OSX Yosemite – first week (not so) fun

Yosemite is characterized by granitic and remnants of older rock. Perhaps that’s why Apple chose that as the name for their latest operating system. Anything that turns a working computer into a rock should have a relevant name.

I’m just ranting a little bit here. I recently upgraded my Late 2013 rMBP to OS X 10.10 Yosemite, and it returned the favor in enticing me to help dust off my troubleshooting skills.

All that being said, the root cause of my issues technically wasn’t part of OS X nor the Apple ecosystem, but I wasn’t happy after my upgrade just the same.

The problem I faced made my Mac extremely difficult to use. Within 2 – 10 minutes of a power on, any running application became unresponsive (pinwheel at mouseover, could not perform a force quit, if Activity Monitor was already open then any apps I had running would show application not responding, and the finder itself would also show application not responding). I was also unable to open any additional application once the laptop reached this state. The behavior existed both after an upgrade to OSX 10.10 or after a clean install (once my applications were also installed). The only way to be able to function again was after a hard reset.

I tried to diagnose/repair using all the usual suspects:

Configuration changes I tried or checked  included:

  • Verified FileVault was disabled – encrypting the drive will slow your machine until that process is complete
  • Reduced transparency in accessibility options – one common thread in people who reported slowness issues was the thought that it was graphics controller related, so reducing overhead may help in come cases
  • Disabled graphics switching in power options – again, if there is a graphics controller issue, staying on one controller or the other may help
  • Reduced the number of items that Spotlight was indexing

None of these helped. Although I consider myself a power user, I don’t tend to have many applications running at a time. Typically just Safari, the Microsoft Office 2011 Suite, Terminal, and Remote Desktop. With a Core i7, 16 GB of RAM, and an SSD with 50% free space, it was painful to watch my rMBP struggle just to paint the screen with a minimal number of applications open.

Still, everything pointed at the Finder or a graphics issue. It seemed unreasonable to presume that several applications were having a simultaneous problem.

I downloaded and ran EtreCheck and saw nothing unusual. I went through all of my applications to see if there had been any version updates in the prior two weeks since I had last checked. One of them had – Dropbox – for a Finder related issue no less.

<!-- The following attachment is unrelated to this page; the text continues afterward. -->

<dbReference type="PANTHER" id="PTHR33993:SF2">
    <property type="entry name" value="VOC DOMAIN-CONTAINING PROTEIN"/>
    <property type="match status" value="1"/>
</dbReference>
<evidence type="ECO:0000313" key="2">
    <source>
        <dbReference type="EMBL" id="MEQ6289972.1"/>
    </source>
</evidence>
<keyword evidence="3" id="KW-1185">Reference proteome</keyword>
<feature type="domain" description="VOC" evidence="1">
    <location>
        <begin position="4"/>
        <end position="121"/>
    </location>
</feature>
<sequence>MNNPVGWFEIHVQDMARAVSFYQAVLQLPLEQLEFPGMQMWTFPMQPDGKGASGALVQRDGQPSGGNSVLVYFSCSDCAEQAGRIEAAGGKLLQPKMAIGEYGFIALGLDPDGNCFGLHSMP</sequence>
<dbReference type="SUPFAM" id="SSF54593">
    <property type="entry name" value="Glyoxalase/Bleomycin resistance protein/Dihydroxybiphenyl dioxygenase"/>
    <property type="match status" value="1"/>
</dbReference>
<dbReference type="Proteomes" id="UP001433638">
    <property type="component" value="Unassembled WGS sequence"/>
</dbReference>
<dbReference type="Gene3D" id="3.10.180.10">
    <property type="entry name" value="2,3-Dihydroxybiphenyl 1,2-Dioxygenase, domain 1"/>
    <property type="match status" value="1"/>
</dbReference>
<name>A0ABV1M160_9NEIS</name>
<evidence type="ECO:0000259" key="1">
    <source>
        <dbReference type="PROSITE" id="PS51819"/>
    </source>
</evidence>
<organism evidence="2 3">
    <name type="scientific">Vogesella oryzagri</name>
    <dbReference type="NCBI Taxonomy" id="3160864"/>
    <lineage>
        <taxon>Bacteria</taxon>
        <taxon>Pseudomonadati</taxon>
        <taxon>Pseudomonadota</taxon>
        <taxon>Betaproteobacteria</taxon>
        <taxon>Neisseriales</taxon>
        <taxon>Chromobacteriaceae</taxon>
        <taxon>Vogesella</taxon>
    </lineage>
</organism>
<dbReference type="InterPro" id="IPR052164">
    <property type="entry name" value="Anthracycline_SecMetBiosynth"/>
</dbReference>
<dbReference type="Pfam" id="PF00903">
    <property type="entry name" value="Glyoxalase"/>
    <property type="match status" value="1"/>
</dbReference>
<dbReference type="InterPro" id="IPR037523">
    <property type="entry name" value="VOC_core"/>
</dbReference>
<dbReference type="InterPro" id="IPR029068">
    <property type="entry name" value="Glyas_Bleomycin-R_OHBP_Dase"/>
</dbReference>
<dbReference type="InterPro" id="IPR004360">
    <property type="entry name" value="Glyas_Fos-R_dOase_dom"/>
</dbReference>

I downloaded and installed the (beta) update, hoping that it would resolve my problem. It didn’t, but it did make me take a long hard look at the only two Launch Daemons that had been consistent through all of my changes.

The first was Dropbox itself. The reason it was always consistent was that although I could switch browsers, productivity suites, shell applications, and RDP tools, I couldn’t imaging living without Dropbox. I use it to keep everything synched across 8 devices on 4 different operating systems (iCloud isn’t a good fit for me). It turns out that Dropbox modifies the Finder to add green checkmarks to files that signify that they have synchronized. Turning off that feature doesn’t impact Dropbox functionality, but it also isn’t a preference to be set. Users have to remove the resource from the Dropbox app with the following commands:

sudo rm -rf /Library/DropboxHelperTools

rm /Applications/Dropbox.app/Contents/Resources/DropboxHelperInstaller.tgz

The second daemon was DisplayLink. I use the DisplayLink application to drive USB and Ethernet graphics devices – usually for displays that are physically distant from my laptop. I’ve used it for years, and never had an issue. It turns out that now they have an issue. It wasn’t the issue I was having, but I’d found another app that was having compatibility problems with the Finder in Yosemite, and that made it suspect.

After removing DisplayLink and disabling the Finder modifications in Dropbox all my of issues with Yosemite have disappeared (other than that it’s ugly). My rMBP doesn’t run hot, hang, or have trouble painting the screen. I’ve had to disable auto update in Dropbox to avoid possibly reintroducing my problem, but that’s a small price to pay.

I’m confident that I won’t have to wait long to be able to use both of my problem child applications again. Each of them is mainstream and under active development.

But I’m not rushed.

2 thoughts on “OSX Yosemite – first week (not so) fun

  1. Just downloaded yosemite – I’m having a nightmare time getting Dropbox application to work (despite downloading most recent version). only way I can access it is through the web dropbox. Ugh.

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